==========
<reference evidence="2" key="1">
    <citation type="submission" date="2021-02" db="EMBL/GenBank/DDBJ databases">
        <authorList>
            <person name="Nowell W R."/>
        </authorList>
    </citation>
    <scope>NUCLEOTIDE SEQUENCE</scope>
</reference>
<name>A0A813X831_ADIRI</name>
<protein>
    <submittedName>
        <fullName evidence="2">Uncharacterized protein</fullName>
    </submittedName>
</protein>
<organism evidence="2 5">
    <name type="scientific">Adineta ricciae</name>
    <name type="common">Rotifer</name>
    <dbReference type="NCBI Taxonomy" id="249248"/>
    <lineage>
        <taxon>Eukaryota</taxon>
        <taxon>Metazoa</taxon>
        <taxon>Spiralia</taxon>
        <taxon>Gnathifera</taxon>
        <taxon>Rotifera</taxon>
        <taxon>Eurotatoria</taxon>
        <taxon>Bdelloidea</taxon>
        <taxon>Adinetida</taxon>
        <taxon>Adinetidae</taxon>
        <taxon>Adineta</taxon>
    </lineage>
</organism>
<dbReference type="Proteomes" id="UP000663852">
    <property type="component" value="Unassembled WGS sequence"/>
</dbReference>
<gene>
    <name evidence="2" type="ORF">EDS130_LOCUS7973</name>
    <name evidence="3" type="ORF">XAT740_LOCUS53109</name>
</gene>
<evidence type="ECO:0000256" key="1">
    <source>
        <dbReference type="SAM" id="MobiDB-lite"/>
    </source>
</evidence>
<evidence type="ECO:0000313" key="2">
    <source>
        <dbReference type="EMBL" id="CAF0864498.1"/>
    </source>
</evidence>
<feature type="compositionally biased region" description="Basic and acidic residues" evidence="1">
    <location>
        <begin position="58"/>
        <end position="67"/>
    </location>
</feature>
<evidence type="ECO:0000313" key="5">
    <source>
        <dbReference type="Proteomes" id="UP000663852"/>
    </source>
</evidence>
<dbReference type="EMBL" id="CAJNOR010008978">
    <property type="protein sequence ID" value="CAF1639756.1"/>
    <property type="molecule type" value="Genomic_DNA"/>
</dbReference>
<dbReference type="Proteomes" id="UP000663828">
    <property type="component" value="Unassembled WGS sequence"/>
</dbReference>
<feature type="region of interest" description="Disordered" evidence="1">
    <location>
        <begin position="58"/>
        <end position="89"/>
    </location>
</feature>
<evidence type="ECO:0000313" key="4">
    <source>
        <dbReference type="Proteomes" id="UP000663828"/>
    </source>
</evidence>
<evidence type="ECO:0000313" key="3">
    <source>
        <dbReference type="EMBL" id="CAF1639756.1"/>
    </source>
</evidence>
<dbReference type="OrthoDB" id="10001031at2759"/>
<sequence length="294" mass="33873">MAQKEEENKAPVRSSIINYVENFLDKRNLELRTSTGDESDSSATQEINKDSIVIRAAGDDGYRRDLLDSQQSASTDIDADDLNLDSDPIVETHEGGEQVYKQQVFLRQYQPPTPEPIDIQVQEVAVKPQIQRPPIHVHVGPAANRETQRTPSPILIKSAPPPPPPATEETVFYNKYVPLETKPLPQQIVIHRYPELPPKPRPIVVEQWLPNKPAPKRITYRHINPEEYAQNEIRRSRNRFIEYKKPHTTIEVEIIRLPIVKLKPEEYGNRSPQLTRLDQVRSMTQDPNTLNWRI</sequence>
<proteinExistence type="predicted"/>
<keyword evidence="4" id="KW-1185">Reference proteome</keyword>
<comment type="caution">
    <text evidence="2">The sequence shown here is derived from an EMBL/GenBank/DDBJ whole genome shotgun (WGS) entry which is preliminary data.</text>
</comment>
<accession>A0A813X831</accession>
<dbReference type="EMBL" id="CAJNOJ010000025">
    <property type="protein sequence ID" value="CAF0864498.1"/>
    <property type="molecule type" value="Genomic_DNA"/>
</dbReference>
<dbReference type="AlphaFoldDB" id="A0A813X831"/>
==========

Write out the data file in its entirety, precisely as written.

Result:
<reference evidence="2" key="1">
    <citation type="submission" date="2021-02" db="EMBL/GenBank/DDBJ databases">
        <authorList>
            <person name="Nowell W R."/>
        </authorList>
    </citation>
    <scope>NUCLEOTIDE SEQUENCE</scope>
</reference>
<name>A0A813X831_ADIRI</name>
<protein>
    <submittedName>
        <fullName evidence="2">Uncharacterized protein</fullName>
    </submittedName>
</protein>
<organism evidence="2 5">
    <name type="scientific">Adineta ricciae</name>
    <name type="common">Rotifer</name>
    <dbReference type="NCBI Taxonomy" id="249248"/>
    <lineage>
        <taxon>Eukaryota</taxon>
        <taxon>Metazoa</taxon>
        <taxon>Spiralia</taxon>
        <taxon>Gnathifera</taxon>
        <taxon>Rotifera</taxon>
        <taxon>Eurotatoria</taxon>
        <taxon>Bdelloidea</taxon>
        <taxon>Adinetida</taxon>
        <taxon>Adinetidae</taxon>
        <taxon>Adineta</taxon>
    </lineage>
</organism>
<dbReference type="Proteomes" id="UP000663852">
    <property type="component" value="Unassembled WGS sequence"/>
</dbReference>
<gene>
    <name evidence="2" type="ORF">EDS130_LOCUS7973</name>
    <name evidence="3" type="ORF">XAT740_LOCUS53109</name>
</gene>
<evidence type="ECO:0000256" key="1">
    <source>
        <dbReference type="SAM" id="MobiDB-lite"/>
    </source>
</evidence>
<evidence type="ECO:0000313" key="2">
    <source>
        <dbReference type="EMBL" id="CAF0864498.1"/>
    </source>
</evidence>
<feature type="compositionally biased region" description="Basic and acidic residues" evidence="1">
    <location>
        <begin position="58"/>
        <end position="67"/>
    </location>
</feature>
<evidence type="ECO:0000313" key="5">
    <source>
        <dbReference type="Proteomes" id="UP000663852"/>
    </source>
</evidence>
<dbReference type="EMBL" id="CAJNOR010008978">
    <property type="protein sequence ID" value="CAF1639756.1"/>
    <property type="molecule type" value="Genomic_DNA"/>
</dbReference>
<dbReference type="Proteomes" id="UP000663828">
    <property type="component" value="Unassembled WGS sequence"/>
</dbReference>
<feature type="region of interest" description="Disordered" evidence="1">
    <location>
        <begin position="58"/>
        <end position="89"/>
    </location>
</feature>
<evidence type="ECO:0000313" key="4">
    <source>
        <dbReference type="Proteomes" id="UP000663828"/>
    </source>
</evidence>
<evidence type="ECO:0000313" key="3">
    <source>
        <dbReference type="EMBL" id="CAF1639756.1"/>
    </source>
</evidence>
<dbReference type="OrthoDB" id="10001031at2759"/>
<sequence length="294" mass="33873">MAQKEEENKAPVRSSIINYVENFLDKRNLELRTSTGDESDSSATQEINKDSIVIRAAGDDGYRRDLLDSQQSASTDIDADDLNLDSDPIVETHEGGEQVYKQQVFLRQYQPPTPEPIDIQVQEVAVKPQIQRPPIHVHVGPAANRETQRTPSPILIKSAPPPPPPATEETVFYNKYVPLETKPLPQQIVIHRYPELPPKPRPIVVEQWLPNKPAPKRITYRHINPEEYAQNEIRRSRNRFIEYKKPHTTIEVEIIRLPIVKLKPEEYGNRSPQLTRLDQVRSMTQDPNTLNWRI</sequence>
<proteinExistence type="predicted"/>
<keyword evidence="4" id="KW-1185">Reference proteome</keyword>
<comment type="caution">
    <text evidence="2">The sequence shown here is derived from an EMBL/GenBank/DDBJ whole genome shotgun (WGS) entry which is preliminary data.</text>
</comment>
<accession>A0A813X831</accession>
<dbReference type="EMBL" id="CAJNOJ010000025">
    <property type="protein sequence ID" value="CAF0864498.1"/>
    <property type="molecule type" value="Genomic_DNA"/>
</dbReference>
<dbReference type="AlphaFoldDB" id="A0A813X831"/>